Viewing posts tagged the ark in space
5 years ago
are back with more episode commentaries, for 'The Ark in Space
' this time.
Oh your lucky, lucky ears.
Download a zip containing all four episodes here
In other audio news, Holly B
of Comfortable Bohemian Elegance
has begun a new podcasting project, City of the Dead
, which will cover all the Amicus films. She's accompanied by James Murphy
of Pex Lives
's episode one, covering the movie City of the Dead
(AKA Horror Hotel
) which features the late Christopher Lee
. It's a funny and thoughtful first episode, and the series looks well worth following.
It's really nice to see tabs like 'City of the Dead' and 'Eruditorum' and (of course) 'Shabcasts' appearing down the side of the Pex Lives Libsyn page
and James really are generous and encouraging coves who are coaxing great content out of great people... and even some passable content out of me! Long may they continue.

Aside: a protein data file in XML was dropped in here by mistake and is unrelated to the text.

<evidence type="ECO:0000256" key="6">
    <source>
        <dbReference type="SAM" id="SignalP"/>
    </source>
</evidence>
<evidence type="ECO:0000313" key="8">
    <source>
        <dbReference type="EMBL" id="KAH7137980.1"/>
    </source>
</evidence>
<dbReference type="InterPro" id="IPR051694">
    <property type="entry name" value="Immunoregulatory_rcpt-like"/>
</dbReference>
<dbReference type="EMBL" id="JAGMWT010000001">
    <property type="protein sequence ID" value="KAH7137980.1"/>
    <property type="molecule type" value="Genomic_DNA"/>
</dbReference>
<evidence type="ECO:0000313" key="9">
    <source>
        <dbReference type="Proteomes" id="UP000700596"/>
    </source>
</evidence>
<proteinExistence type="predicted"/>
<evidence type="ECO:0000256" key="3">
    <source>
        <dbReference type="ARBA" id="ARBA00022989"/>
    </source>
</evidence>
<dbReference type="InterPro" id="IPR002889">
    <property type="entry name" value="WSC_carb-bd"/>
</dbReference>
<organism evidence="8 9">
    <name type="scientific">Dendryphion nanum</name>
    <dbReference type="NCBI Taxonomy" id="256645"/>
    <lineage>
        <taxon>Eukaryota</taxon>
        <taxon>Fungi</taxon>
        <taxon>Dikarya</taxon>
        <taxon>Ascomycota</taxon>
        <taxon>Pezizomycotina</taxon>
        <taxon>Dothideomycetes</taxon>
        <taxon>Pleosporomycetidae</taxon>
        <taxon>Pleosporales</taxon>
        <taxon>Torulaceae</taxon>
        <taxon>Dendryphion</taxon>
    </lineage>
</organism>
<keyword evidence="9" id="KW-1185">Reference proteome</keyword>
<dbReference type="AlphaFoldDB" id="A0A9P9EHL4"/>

7 years, 5 months ago
From the October 2011 issue of
Panic Moon. As ever, lightly edited and titivated... 'cos I just can't help tinkering.
When Doctor Who
talks about evolution, it doesn’t usually bother getting the facts right. 'Evolution of the Daleks', for instance, seems to think species change when genes mutate morally because of lightning bolts. Such ideas go right back to 'The Daleks', in which the two races on Skaro have changed totally in mere “hundreds of years” of mutation, with the warrior Thals becoming natural pacifists in the process. (Incidentally, it’s ironic that this supposedly anti-Nazi parable speaks of blonde, blue-eyed, athletic specimens as “refined” and “perfect”.)
Real evolution does involve mutations, but they’re not sudden and drastic as depicted in, to pick another example, 'The Mutants'. Instead we’re talking about tiny replication errors in genetic code which are preserved or rejected by natural selection, leading to big changes over very long periods. This creates staggering variety on our planet alone. However, most aliens in the Doctor Who
universe look like British actors, which (accidentally) implies that the humanoid shape is a universal pinnacle or goal of evolution. ...